Korea is one of the countries where modernity and tradition blends in a harmonious symphony. The royal palaces of the former Kingdom, for example, are still standing gloriously, as it has also in the past, but now amidst the cosmopolitan setting of modern Korea. Since it is the past which will define the present, Korea’s continuous effort of preserving the treasures of the past is a truly commendable.
The blending of the past and the present creates an inexplicable beauty just like the paintings which are currently exhibited in the Korean Cultural Centre (KCC). The exhibition entitled “Opulence: The Art of Korean Royal Palace” opened last September 1 and will be open until November 18. Currently displayed in the KCC Exhibition Hall are the works made by the students of Korea National University of Cultural Heritage (NUCH). Such works were made using the traditional painting methods of Korea.
Before the opening of the exhibit, an artists’ talk was held which delved into the topics of Korean Royal Palace Architecture and the Art of Korean Royal Palace. First to present is Professor Kyung Ah Lee of NUCH who started her discussion with the presentation of the hit Korean drama series “Jewel in the Palace.” She looked into the architectural elements utilized in the historical drama series which was shot in Gyeongbok and Changdeok Palaces. She further discussed the uniqueness of Korean Royal Palace Architecture by comparing it with the palaces of the west (i.e. the grand palaces of France and United Kingdom) and other palaces in the region (i.e. Malacañan Palace). However, she pointed out that the architecture of Korean Royal Palaces have some similarities with palace architecture of other countries in the northeast Asian region, such as China, since Korea is very much influenced by Confucianism. She also discussed the restoration efforts done to the royal palaces after the Korean liberation.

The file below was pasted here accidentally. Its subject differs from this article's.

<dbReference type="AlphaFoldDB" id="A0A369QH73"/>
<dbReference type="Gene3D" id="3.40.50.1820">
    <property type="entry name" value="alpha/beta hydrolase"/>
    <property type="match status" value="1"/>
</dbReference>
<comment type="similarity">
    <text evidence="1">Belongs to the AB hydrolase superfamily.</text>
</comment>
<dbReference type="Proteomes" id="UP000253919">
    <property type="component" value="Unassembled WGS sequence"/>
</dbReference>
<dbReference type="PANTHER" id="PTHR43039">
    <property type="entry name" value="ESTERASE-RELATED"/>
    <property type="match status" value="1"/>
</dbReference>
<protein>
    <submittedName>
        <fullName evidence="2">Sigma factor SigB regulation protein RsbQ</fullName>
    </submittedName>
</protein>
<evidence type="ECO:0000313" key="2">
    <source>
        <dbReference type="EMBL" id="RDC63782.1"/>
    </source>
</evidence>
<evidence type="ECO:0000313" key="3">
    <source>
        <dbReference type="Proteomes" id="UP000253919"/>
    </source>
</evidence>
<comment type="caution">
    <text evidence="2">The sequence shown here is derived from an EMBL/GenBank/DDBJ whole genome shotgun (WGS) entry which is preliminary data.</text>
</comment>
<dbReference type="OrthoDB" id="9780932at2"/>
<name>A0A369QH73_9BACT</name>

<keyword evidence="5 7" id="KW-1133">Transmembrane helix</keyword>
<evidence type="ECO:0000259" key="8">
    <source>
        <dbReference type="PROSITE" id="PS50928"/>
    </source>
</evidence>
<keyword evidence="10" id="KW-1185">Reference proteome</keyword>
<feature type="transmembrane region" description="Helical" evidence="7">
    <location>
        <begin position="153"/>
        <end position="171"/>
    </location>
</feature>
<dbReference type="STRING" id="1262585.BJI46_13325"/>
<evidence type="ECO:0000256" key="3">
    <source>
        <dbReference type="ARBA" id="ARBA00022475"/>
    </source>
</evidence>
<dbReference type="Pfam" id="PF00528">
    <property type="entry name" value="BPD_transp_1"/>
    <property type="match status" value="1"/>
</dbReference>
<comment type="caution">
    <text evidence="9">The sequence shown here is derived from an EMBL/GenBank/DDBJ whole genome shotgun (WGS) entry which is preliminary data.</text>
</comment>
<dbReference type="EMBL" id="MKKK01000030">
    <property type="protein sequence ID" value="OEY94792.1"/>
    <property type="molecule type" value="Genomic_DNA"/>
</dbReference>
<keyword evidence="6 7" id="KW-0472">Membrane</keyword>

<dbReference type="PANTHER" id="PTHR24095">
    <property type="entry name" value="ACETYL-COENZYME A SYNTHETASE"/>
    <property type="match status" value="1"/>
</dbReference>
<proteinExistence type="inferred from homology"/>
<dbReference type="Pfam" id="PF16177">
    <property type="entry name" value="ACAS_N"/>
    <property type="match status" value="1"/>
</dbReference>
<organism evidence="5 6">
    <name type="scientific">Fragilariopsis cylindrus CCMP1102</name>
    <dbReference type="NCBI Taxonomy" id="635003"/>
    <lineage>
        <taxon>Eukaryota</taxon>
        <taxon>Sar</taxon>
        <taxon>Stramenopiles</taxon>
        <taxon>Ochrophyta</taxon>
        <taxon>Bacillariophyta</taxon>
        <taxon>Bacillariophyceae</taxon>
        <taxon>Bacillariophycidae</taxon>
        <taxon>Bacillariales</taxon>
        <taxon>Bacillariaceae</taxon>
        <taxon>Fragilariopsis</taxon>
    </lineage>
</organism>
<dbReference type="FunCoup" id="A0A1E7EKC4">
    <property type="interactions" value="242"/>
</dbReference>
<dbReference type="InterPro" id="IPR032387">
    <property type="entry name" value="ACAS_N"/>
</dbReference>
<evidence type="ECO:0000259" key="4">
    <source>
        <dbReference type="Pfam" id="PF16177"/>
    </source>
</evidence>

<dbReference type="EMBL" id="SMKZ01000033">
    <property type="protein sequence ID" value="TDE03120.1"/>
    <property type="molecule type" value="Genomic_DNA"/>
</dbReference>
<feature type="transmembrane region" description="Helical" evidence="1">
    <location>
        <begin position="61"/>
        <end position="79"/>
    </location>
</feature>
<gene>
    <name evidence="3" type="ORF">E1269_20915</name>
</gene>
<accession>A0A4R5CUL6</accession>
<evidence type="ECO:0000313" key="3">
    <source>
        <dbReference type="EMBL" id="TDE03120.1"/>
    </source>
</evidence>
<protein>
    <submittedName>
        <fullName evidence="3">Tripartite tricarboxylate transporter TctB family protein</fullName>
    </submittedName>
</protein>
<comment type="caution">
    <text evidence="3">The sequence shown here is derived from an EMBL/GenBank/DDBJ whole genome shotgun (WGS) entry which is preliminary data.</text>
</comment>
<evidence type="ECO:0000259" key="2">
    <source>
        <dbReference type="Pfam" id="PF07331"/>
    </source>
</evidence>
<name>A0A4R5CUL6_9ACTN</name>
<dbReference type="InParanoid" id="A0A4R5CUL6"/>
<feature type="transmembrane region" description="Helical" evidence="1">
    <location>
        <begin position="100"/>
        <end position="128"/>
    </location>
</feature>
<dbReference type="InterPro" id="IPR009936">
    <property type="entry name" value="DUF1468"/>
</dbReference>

After the session on Korean Royal Palace Architecture, Professor Jeong Haejin, also from NUCH, presented the Art of Korean Royal Palace. The discussion was divided into four parts namely: Royal Portrait, Royal Documentation Painting, Royal Ornamental Painting, and the NUCH Students’ Works of Art. She first discussed the technique used in Royal Portrait which, she said, was guided by a simple principle of being kept as realistic as possible since royal portraits are made for the royal family and other high-ranking officials worthy of emulation by future generations. Next, she talked about the Royal Documentation Painting which was usually done during royal banquets and other royal functions. She then discussed Royal Ornamental Painting which is mostly made for symbolic purposes such as the piece “The Sun, Moon, and Five Peaks” which is a symbol of royalty and placed behind the throne. Lastly, Professor Jeong introduced the works of the NUCH students and discussed the traditional painting methods they used.
The formal opening of the exhibition was then done after the artists’ talk. The ceremony was started by a piece from the Pansori Performance Group. Right after the performance, KIM Jae-Shin, Ambassador of Korea to the Philippines, welcomed the guests of the exhibit, congratulated NUCH and KCC for the successful opening of the exhibition, and further reiterated the close ties between Korea and the Philippines. The Ambassador even expressed his amazement of the Filipino Kpop fans who, he said, are very energetic when he attended a Kpop concert here in the Philippines. Being that said, the Ambassador hopes that there will be further cultural exchanges between Korea and the Philippines. President Kim Jae-Yeol of NUCH formally introduced NUCH to the guests and explained about the exhibit. Mr. Kenneth Esguerra of Ayala Museum further reiterated the points of President Kim Jae Yeol regarding the importance of preserving the past for the education of the present and the future. KCC Director Oh Choong Suk also raised such points and further discussed the importance of cultural preservation and cultural exchange. The exhibit was formally opened after the ribbon cutting by Ambassador Kim, President Kim, Mr. Esguerra, and Director Oh.
Truly, it is important that culture and the arts from the past be preserved since these will be the one of the sources of one’s identity. With the exhibit, it is with high hopes of bringing back the artistic glory of the Joseon dynasty that we may inspire further cultural preservation efforts and cultural exchanges not only in Korea or in the Philippines but also in other parts of the world.
Here are some of the works exhibited: